Monkeypox is starting to spread across much of the world, alarming doctors and public health authorities.
According to an update by the World Health Organization, 92 cases have now been confirmed across 12 UN member states that are not endemic for the virus.
Health experts are now racing to understand why the disease, which was first identified decades ago, is spreading now.
One clue may be the fact that the virus only seems to spread between humans via close physical contact — unlike the coronavirus, which spreads via tiny airborne particles.
That's now leading some officials to believe that the outbreak is being transmitted sexually. In fact, many of the confirmed cases were first identified at sexual health clinics, according to Reuters.
"What seems to be happening now is that it has got into the population as a sexual form, as a genital form, and is being spread as are sexually transmitted infections, which has amplified its transmission around the world," infectious disease specialist and WHO official David Heymann told Reuters.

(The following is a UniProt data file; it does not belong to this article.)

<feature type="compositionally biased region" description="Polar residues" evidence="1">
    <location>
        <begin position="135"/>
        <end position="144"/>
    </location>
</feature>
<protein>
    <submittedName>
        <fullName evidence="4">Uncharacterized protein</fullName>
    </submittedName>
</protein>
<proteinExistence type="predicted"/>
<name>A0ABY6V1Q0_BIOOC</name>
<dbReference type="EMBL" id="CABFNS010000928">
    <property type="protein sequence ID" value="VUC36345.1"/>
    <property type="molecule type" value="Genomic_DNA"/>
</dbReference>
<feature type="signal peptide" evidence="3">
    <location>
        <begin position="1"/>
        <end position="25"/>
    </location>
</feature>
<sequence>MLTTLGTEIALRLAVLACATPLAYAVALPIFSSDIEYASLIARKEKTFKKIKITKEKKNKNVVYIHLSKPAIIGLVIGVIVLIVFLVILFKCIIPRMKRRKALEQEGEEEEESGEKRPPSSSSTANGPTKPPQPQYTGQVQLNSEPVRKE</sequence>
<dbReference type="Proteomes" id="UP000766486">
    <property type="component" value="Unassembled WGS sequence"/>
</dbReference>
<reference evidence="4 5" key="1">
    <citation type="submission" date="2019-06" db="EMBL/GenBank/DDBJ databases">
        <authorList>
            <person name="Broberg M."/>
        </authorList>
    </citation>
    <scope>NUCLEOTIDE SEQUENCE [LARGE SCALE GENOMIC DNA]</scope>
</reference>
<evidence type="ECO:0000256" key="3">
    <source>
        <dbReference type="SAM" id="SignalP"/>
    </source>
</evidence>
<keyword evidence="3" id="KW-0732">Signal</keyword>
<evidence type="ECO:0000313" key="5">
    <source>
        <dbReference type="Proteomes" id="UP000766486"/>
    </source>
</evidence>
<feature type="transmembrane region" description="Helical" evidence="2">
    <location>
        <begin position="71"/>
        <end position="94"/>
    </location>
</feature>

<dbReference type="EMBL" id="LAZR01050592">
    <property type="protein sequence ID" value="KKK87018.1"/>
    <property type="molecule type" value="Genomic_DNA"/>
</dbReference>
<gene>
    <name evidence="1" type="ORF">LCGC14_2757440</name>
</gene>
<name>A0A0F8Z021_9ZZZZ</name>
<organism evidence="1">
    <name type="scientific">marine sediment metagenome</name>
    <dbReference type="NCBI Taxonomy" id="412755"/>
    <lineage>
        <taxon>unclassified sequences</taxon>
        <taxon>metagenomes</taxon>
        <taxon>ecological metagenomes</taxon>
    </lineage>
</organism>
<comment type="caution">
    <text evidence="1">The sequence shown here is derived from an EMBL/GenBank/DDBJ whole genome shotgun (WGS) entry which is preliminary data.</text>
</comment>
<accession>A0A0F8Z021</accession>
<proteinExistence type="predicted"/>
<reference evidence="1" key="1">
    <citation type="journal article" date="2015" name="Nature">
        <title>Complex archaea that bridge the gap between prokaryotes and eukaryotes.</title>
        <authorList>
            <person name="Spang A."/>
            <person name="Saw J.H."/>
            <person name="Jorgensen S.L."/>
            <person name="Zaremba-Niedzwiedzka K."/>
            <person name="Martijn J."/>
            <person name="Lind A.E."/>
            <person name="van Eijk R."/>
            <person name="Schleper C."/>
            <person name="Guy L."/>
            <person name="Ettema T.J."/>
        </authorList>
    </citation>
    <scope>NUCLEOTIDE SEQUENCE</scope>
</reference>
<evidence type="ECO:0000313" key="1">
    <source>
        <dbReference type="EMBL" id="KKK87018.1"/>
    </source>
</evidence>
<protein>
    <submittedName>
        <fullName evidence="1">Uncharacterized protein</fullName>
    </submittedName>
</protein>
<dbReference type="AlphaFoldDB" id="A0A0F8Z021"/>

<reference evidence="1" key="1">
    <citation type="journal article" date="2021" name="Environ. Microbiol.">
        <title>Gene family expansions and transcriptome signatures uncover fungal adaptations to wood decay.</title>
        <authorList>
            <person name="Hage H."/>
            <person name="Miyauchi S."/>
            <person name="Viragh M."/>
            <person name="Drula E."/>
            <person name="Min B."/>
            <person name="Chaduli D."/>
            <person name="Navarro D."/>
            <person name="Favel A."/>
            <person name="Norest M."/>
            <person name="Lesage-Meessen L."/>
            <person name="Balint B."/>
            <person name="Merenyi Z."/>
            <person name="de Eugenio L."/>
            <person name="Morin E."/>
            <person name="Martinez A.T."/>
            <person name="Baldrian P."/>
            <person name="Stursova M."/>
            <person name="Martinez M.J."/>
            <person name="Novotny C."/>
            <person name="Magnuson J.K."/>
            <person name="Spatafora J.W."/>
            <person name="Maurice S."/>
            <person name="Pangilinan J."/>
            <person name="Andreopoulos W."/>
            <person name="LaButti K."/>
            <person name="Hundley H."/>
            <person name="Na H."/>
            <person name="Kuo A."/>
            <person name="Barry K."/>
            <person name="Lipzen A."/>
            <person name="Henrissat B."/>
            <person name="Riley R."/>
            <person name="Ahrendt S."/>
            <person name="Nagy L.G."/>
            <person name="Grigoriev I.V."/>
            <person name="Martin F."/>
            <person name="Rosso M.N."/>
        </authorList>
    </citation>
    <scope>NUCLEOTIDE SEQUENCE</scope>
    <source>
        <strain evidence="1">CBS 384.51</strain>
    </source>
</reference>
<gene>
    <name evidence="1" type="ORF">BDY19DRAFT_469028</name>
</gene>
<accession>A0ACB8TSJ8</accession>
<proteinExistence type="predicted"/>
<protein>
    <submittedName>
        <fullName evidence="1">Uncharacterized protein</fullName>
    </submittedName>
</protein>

Officials are also investigating whether the virus is being spread asymptomatically as well.
The disease can last for several weeks, with symptoms ranging from fever and muscle aches to chickenpox-like lesions on the skin. It can even be deadly, though mortality rates are low.
Fortunately, there are several reasons why the situation is not quite as serious as the early days of the COVID-19 pandemic. For one, since close contact is required, out-of-control transmission is far less likely.
We also have proven ways to treat the disease.
"There are vaccines available, but the most important message is, you can protect yourself," Heymann told Reuters.
READ MORE: WHO expects more cases of monkeypox to emerge globally [Reuters]
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